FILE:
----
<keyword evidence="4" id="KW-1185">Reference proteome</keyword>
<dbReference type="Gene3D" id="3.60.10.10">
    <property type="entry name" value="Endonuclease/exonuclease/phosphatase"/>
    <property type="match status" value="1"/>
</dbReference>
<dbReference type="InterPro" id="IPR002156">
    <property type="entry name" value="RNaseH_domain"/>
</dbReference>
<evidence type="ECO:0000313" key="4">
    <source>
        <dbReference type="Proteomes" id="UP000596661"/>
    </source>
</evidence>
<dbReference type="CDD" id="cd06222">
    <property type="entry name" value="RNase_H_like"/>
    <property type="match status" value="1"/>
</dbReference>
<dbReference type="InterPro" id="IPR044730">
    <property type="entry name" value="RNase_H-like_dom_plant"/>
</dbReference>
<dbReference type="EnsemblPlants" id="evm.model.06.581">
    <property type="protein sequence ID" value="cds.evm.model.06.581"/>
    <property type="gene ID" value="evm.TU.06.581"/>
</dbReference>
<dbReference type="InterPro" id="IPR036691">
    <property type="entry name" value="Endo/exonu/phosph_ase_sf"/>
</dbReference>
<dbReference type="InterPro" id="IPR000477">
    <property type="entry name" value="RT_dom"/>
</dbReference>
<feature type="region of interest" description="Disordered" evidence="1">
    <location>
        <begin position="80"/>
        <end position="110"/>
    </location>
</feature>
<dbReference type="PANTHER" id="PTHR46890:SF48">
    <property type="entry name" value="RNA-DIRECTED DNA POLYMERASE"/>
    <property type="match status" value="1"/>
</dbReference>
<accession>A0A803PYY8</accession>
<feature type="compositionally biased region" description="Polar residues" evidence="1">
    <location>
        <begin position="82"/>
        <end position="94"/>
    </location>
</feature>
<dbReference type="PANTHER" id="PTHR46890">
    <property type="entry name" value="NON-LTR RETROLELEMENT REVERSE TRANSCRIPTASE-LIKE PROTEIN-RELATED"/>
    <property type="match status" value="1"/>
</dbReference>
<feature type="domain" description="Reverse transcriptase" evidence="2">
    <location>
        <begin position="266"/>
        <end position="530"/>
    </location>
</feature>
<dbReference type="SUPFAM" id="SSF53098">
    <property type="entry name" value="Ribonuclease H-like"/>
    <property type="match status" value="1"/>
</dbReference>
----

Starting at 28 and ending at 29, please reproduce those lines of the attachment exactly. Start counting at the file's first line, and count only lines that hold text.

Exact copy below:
<dbReference type="InterPro" id="IPR000477">
    <property type="entry name" value="RT_dom"/>